Mediation involves discussing the problem with the other disputant in the presence of mediators. The mediators are neutral and objective. They will act as facilitators to help the parties find solutions themselves but, unlike a magistrate or judge, they don’t make judgements about who is right or wrong, nor make decisions for the parties. They will help the people themselves follow the mediation process, a process that is becoming a powerful way of helping people work through conflict.
Many people think that they should be able to sort out their problems themselves (and many people can, especially after talking them over with a neutral third person), but sometimes:
- emotions have become too intense, or would become so if the person tried to talk to the other person(s) alone;
- the problem has got so out of hand that there doesn’t seem to be any way to solve it;
- the person doesn’t feel that their needs and point-of-view have been heard;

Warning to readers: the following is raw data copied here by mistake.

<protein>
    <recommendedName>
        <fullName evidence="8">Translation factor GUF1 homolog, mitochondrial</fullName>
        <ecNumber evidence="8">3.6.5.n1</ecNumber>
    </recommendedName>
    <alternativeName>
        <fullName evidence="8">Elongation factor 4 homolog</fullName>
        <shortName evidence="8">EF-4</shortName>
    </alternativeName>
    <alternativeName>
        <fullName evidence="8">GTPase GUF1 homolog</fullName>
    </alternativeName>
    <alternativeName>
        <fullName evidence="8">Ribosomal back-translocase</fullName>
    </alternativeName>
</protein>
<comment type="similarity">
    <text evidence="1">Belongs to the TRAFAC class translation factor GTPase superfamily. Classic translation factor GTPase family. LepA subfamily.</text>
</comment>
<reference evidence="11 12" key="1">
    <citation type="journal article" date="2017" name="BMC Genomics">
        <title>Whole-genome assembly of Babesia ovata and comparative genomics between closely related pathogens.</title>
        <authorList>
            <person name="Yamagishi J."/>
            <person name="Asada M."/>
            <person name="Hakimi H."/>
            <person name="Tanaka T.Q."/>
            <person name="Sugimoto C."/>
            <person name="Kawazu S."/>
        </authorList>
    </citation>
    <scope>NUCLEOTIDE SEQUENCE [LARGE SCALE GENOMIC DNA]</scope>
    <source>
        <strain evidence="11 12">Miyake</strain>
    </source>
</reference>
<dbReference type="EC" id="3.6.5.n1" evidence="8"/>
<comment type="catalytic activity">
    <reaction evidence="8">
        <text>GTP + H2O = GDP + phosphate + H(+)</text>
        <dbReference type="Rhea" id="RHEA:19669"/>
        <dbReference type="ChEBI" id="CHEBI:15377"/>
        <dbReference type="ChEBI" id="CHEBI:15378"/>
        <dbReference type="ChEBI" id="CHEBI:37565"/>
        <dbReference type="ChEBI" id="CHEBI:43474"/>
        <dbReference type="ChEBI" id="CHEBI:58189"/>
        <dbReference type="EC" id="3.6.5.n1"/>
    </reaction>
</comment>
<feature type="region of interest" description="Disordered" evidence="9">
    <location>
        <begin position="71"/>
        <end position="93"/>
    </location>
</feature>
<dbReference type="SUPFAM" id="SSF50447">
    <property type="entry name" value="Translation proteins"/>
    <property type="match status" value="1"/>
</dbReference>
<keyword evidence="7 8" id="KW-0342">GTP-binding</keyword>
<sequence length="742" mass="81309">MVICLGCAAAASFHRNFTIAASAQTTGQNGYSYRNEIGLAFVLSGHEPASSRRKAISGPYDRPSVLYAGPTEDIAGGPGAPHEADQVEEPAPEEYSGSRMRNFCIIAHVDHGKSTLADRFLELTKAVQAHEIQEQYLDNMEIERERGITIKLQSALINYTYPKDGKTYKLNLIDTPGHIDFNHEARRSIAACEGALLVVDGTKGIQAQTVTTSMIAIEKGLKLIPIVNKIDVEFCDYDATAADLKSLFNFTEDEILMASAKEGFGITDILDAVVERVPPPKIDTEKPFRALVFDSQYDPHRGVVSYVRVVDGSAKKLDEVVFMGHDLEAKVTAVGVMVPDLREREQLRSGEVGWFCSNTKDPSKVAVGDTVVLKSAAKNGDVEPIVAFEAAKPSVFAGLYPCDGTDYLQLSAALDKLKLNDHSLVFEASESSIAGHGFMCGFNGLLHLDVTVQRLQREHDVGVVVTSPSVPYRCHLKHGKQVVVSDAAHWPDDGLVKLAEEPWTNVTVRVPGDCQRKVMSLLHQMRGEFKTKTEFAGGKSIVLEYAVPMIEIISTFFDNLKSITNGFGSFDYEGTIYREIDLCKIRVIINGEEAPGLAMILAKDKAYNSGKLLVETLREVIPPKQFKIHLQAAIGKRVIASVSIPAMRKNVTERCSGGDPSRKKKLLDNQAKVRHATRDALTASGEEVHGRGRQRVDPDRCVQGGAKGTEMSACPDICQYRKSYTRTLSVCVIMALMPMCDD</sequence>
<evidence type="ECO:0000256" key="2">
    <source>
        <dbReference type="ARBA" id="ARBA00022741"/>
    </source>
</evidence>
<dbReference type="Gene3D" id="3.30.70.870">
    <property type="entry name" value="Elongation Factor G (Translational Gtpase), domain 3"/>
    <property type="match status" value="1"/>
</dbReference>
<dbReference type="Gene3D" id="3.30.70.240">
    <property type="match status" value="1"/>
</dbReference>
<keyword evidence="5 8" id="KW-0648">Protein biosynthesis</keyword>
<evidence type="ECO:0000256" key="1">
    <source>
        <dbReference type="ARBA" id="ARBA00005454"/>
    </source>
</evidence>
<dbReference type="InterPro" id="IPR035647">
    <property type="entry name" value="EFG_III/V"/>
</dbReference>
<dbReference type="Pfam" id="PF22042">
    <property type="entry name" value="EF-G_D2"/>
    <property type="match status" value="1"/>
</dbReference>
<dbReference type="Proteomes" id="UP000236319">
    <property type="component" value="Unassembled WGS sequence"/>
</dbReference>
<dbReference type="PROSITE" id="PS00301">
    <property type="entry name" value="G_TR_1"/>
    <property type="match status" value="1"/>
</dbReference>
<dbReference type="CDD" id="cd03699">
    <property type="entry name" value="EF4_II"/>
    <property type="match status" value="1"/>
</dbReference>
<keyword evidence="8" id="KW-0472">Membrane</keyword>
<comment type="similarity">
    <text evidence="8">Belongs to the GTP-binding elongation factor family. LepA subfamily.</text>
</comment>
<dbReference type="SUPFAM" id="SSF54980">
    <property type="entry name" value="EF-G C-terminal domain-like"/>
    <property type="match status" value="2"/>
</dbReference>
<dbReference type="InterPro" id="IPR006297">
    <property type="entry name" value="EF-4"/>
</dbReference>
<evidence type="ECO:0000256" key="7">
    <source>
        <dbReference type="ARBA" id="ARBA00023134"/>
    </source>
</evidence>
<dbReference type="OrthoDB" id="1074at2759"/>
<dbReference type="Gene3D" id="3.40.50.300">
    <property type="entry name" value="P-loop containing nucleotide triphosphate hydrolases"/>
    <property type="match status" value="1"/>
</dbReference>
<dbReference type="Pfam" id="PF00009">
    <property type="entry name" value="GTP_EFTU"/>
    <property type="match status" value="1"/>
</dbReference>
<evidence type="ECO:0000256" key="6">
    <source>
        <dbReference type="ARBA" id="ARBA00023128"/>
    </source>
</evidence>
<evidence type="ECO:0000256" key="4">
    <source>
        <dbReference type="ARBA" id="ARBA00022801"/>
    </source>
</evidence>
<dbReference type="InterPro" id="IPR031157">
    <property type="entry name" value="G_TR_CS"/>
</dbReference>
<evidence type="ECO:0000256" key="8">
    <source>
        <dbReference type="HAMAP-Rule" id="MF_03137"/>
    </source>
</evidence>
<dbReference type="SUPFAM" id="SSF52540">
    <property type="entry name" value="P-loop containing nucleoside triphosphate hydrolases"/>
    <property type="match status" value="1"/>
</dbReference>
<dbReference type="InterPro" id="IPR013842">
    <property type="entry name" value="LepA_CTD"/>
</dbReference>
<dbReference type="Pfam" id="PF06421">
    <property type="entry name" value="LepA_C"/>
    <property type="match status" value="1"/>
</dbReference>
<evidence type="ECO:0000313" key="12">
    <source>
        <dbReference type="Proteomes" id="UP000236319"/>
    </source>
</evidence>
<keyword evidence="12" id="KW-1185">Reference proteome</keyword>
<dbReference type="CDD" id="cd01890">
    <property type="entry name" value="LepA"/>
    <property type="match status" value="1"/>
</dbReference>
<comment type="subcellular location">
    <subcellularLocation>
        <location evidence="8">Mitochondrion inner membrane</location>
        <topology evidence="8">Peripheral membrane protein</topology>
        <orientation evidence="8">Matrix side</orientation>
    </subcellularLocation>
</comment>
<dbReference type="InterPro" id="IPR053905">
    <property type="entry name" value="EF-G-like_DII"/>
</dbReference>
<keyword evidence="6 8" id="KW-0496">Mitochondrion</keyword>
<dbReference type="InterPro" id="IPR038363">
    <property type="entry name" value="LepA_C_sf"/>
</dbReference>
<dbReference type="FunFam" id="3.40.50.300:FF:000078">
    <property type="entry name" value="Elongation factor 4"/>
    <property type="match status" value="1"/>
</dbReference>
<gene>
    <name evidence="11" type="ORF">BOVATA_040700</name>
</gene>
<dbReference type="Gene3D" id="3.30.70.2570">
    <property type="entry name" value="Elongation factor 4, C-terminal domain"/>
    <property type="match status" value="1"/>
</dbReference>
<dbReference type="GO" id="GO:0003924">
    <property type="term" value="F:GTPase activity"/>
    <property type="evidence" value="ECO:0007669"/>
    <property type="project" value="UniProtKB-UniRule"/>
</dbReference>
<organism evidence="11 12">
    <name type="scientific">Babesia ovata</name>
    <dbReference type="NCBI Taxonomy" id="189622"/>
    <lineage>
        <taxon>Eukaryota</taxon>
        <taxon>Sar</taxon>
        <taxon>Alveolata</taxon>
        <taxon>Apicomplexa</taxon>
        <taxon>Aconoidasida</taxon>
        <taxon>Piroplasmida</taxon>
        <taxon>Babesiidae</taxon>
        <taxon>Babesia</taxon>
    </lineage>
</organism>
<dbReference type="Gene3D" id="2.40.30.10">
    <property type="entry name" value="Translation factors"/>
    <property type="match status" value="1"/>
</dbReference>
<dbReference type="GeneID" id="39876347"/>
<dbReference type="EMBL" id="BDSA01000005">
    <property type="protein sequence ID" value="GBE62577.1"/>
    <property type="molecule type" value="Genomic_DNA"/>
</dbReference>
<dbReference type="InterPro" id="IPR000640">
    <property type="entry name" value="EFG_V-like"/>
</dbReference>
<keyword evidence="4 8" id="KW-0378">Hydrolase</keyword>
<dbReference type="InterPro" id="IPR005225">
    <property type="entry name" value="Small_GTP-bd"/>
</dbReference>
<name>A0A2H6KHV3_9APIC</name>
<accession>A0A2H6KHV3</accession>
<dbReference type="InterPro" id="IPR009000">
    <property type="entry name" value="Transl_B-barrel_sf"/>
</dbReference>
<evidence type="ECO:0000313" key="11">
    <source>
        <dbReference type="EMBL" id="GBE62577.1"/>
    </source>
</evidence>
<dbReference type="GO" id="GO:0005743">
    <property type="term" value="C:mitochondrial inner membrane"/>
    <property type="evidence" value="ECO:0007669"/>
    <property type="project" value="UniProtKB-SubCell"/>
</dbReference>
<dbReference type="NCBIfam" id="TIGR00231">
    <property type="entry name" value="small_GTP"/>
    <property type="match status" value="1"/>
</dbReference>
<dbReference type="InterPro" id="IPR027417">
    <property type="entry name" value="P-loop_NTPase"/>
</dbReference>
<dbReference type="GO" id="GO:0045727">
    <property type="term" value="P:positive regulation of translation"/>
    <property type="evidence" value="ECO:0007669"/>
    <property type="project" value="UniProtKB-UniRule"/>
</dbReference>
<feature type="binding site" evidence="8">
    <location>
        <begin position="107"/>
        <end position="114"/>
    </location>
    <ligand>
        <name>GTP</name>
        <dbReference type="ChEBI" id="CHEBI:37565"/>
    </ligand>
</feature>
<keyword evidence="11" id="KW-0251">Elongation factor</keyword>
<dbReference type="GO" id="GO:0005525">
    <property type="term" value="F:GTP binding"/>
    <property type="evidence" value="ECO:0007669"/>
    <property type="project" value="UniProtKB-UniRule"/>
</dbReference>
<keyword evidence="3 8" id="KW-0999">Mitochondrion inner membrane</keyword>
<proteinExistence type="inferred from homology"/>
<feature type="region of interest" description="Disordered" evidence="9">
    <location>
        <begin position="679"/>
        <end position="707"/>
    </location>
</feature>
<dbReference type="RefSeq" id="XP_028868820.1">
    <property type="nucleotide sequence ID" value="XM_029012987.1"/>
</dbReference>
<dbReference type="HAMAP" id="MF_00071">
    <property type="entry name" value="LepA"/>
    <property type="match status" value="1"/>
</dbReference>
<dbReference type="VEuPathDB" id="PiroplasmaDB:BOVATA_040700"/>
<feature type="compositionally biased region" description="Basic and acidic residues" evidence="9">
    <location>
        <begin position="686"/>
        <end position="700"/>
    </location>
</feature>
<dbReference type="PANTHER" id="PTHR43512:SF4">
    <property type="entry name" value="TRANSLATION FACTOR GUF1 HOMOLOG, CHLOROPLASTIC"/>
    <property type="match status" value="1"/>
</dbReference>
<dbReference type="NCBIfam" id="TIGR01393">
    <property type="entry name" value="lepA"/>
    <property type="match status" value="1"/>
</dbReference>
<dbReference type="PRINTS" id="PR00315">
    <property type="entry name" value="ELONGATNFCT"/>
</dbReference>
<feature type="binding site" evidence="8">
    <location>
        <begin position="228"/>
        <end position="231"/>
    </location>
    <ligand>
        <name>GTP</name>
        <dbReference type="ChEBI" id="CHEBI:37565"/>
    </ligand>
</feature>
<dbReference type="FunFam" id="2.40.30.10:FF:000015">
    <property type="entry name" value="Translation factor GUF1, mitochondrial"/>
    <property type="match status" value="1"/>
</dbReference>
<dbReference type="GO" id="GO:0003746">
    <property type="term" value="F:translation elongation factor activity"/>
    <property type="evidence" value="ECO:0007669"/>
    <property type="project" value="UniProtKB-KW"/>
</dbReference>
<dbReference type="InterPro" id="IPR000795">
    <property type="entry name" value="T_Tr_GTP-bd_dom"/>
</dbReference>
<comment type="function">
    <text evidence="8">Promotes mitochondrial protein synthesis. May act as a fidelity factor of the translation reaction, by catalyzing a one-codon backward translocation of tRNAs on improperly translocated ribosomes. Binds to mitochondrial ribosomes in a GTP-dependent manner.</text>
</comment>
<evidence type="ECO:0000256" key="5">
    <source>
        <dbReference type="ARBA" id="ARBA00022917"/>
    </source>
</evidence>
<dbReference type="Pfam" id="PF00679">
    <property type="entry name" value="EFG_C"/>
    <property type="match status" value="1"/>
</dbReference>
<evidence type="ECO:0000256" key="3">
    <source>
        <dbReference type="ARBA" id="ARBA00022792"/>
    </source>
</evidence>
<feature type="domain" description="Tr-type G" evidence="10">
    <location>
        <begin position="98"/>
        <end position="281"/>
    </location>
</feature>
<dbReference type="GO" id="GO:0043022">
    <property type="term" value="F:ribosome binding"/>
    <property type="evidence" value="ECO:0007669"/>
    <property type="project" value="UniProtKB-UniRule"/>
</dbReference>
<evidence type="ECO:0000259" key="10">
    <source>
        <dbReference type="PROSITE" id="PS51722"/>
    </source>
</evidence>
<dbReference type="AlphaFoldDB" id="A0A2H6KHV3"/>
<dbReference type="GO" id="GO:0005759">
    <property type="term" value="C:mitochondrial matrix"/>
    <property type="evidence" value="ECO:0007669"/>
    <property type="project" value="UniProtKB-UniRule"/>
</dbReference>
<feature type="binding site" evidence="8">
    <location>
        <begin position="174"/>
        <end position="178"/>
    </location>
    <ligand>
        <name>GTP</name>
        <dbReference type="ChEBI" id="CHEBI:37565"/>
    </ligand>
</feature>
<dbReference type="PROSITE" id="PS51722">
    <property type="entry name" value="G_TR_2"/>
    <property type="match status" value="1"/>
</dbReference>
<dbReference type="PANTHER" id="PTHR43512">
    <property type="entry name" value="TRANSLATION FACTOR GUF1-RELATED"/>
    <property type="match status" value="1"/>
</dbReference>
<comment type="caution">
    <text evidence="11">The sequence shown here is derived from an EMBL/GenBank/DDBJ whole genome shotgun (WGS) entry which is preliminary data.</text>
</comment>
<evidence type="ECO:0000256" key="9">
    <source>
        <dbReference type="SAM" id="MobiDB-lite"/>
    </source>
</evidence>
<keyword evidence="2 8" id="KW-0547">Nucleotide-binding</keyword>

- the person thinks they’ve done all they can and nothing seems to improve or resolve the situation.
In mediation the parties are helped to hear each other’s side of the story, discuss and explore each person’s needs, communicate more effectively, work out possible solutions to the problem and negotiate future actions. At the end of this process there is usually a written agreement drawn up. This is not legally binding, but it can be made so by a lawyer. It is, however, a morally binding document and a record of agreements which have been made.
Page last updated 13/12/2017